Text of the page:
“The use of violence on workers like this is a serious violation of individuals’ rights and the freedom of expression of the workers, which is guaranteed by the Cambodian Constitution and the Law on Peaceful Demonstrations,” the SRP said in a statement.

The strike followed six days of protests at the factory that were triggered by the dismissal of union representative Morn Channa last week.

“Once again SRP condemns the use of violence against workers of PCCS Garment Factory and would like to call for the authorities and garment factory owners to resolve the problems and allow Morn Channa ... to be re-employed,” the statement said.

PCCS workers continued their strike yesterday, and garment worker Phan Sreypov pledged that they would continue their strike until Morn Channa was reinstated.

“We still must keep our stance and demand the same until the factory owner has a resolution for Morn Channa,” she said.

But You Meng Try, a PCCS representative, said Wednesday that if the workers do not return to work by today, their salaries will be docked and they could face dismissal themselves.

“The stance of the factory is the same, not to allow their representatives back for employment,” he said.

Chea Mony, president of the Free Trade Union of Workers of the Kingdom of Cambodia, of which Morn Channa is a member, said that more than 10 workers were injured by the police actions on Tuesday.

He also said that if the factory continued to deny workers’ demands, it would lose profits as well as the confidence of overseas clients.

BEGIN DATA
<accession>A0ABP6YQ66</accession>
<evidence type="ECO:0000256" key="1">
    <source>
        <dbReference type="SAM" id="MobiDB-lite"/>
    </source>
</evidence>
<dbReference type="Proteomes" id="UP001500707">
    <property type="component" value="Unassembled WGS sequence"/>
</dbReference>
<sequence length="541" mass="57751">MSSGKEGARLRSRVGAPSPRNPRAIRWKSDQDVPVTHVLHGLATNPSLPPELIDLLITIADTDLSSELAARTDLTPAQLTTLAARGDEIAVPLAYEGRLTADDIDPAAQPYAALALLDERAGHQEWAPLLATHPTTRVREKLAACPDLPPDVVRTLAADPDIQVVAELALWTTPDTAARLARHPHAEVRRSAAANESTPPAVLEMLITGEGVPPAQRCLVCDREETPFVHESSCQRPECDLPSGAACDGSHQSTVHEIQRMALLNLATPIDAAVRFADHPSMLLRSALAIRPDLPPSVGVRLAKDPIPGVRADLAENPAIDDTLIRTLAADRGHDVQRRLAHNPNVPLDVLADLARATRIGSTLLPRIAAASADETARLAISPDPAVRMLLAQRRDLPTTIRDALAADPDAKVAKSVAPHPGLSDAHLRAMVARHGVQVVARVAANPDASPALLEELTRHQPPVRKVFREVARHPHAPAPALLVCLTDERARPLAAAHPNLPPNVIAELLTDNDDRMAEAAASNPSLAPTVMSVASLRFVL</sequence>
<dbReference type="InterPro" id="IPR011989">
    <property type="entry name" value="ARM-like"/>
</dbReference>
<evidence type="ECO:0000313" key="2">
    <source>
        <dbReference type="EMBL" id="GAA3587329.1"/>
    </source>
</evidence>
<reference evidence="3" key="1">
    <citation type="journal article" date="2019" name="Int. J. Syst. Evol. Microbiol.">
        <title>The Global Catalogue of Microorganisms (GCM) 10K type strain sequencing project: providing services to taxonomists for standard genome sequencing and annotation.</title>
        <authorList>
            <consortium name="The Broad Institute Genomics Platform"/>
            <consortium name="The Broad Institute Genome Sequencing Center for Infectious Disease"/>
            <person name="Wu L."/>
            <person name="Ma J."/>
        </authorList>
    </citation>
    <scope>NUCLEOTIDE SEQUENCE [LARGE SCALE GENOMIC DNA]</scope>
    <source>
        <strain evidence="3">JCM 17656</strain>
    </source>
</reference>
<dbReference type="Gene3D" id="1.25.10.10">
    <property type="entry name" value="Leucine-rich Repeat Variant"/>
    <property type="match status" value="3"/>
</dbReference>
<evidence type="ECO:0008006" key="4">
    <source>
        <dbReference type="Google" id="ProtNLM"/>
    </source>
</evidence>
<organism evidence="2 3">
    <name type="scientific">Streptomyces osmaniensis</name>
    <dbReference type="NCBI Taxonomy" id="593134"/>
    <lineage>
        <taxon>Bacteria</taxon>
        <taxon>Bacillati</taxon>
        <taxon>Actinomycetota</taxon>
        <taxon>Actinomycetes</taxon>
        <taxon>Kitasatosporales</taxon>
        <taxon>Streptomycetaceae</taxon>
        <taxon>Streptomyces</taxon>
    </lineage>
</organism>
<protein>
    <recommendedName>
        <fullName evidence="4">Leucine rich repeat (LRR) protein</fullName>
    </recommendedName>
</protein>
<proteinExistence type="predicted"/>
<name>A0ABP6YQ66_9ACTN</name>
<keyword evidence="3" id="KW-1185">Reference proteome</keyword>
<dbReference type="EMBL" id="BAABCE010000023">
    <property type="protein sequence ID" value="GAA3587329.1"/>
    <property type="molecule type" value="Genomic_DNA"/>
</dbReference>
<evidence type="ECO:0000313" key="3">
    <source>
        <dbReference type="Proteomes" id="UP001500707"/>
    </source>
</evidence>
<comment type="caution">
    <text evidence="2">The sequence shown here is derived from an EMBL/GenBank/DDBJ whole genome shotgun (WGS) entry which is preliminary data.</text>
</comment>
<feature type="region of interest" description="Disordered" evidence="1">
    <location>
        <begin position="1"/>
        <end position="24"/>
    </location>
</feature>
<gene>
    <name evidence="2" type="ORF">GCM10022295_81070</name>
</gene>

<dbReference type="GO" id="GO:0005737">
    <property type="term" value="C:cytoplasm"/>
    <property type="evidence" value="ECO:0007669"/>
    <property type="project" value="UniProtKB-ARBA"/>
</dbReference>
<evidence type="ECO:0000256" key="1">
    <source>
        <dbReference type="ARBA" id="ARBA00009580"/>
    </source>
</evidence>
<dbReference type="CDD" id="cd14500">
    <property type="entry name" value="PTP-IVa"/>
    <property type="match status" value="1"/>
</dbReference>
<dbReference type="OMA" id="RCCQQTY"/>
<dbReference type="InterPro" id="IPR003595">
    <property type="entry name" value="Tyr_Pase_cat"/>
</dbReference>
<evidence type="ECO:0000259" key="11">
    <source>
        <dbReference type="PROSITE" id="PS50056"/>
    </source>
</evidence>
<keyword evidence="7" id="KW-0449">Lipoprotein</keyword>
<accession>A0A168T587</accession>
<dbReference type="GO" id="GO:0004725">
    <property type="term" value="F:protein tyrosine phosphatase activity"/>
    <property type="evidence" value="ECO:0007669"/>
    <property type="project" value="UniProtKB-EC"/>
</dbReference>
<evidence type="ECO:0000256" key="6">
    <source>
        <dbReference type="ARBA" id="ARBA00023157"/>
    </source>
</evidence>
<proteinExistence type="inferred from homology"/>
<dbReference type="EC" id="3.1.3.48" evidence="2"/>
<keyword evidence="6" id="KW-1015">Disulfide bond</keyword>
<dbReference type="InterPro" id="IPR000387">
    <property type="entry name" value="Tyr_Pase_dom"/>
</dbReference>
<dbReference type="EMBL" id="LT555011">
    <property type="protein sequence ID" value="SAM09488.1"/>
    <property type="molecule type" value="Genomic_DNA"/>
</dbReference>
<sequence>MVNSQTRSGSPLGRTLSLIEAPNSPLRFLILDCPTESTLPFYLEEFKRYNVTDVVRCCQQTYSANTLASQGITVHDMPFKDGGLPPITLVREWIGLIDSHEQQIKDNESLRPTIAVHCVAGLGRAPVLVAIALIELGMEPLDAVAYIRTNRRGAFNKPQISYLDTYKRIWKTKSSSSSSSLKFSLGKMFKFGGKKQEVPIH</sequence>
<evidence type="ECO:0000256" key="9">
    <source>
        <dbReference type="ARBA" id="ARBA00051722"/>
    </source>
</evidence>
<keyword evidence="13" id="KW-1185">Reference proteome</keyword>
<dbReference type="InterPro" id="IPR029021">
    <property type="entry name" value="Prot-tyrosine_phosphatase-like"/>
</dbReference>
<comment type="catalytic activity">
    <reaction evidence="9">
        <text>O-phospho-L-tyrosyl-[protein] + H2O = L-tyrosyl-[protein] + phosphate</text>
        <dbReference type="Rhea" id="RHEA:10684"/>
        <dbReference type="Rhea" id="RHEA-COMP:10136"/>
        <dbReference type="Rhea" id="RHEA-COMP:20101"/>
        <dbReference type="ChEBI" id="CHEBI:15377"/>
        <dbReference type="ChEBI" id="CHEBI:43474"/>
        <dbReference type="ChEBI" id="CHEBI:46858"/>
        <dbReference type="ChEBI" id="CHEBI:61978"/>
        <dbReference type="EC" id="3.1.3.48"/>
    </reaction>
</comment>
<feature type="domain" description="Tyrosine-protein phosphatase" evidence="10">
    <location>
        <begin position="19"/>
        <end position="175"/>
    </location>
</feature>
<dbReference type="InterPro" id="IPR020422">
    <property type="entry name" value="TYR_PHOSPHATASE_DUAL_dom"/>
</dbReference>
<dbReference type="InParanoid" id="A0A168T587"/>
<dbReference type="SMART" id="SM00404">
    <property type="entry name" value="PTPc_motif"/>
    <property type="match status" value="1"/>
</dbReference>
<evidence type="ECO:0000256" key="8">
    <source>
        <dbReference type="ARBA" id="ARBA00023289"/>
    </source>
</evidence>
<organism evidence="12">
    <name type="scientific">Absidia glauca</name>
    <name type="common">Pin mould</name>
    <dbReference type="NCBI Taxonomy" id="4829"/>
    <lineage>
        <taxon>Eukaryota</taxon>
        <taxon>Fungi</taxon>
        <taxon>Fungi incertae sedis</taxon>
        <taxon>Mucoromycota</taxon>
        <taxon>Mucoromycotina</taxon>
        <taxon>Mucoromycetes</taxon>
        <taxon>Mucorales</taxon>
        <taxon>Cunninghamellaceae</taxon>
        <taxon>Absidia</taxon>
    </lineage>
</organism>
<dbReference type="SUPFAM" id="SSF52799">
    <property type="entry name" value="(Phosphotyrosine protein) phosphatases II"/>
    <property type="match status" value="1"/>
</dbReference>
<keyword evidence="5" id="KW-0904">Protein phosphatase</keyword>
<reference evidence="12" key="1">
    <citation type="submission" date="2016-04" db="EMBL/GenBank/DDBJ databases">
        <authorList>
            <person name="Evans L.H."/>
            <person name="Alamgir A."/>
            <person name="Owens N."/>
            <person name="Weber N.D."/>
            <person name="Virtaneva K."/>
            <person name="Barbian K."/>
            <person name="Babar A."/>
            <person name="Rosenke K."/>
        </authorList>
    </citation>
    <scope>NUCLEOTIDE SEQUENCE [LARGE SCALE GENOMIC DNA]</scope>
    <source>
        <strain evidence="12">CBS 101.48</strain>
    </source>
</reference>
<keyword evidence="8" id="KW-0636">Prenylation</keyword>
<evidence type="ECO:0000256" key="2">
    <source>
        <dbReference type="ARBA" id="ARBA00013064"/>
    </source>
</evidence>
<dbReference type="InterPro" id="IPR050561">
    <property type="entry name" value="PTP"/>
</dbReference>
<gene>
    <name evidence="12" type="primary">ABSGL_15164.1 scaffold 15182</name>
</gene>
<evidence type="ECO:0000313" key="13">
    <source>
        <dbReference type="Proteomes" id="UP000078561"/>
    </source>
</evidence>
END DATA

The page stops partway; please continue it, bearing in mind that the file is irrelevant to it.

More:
“So the factory should find a way to have negotiations with workers so both sides can profit,” he said.

Phnom Penh Municipal police chief Touch Naruth dismissed the SRP’s concerns, saying the party was not considering the issue of “public order”.

Striking workers “threw stones at police”, the strike had blocked the main avenue to Phnom Penh International Airport, he said.

“We must have legal action; Russian Federation Boulevard cannot be allowed to have disorder. If Russian Federation Boulevard is blocked by disorder, it is very bad for us,” he said.

He also denied that any workers had been injured.

Man gets prison for posing as late prince

via Khmer NZ

Thursday, 29 July 2010 15:03 Mom Kunthear

A 66-YEAR-OLD man was sentenced to three years in jail at Kampot provincial court on Wednesday for extorting money and gifts from local residents on the pretence that he was the late Prince Norodom Naradipo.

Kampot provincial deputy prosecutor Seang Sok said that although the province had seen similar cases of fraud in the past, appropriating the identity of a member of the royal family was particularly egregious. Prince Naradipo, a son of King Father Norodom Sihanouk and half-brother of King Norodom Sihamoni, was born in 1946 and died under the Khmer Rouge regime.

“This man impersonated the King’s relative in order to cheat the villagers and convince them to give him money,” Seang Sok said. “This could affect the King’s reputation, so the court charged the man with fraud.”

Tep Vanna, head of the Kampot provincial military police, said police had apprehended the suspect, Prum Sokkak, after receiving complaints about him from local residents. Prum Sokkak, who had apparently been running similar schemes throughout the country, was thwarted when his wife arrived and identified him, he added.

Prince Sisowath Thomico, assistant to the King Father, said in an email that Prum Sokkak was “not the first” fraudster to impersonate the late Prince Naradipo.

“The identity problems in Cambodia is in fact a direct and lasting consequence of the Khmer Rouge regime,” Prince Thomico said. “Thousands of people have since changed their names or have taken other persons’ identities. To my knowledge, there is no law to deal with this problem.”

Brick attack investigation proceeding

via Khmer NZ

Thursday, 29 July 2010 15:03 Cameron Wells and May Titthara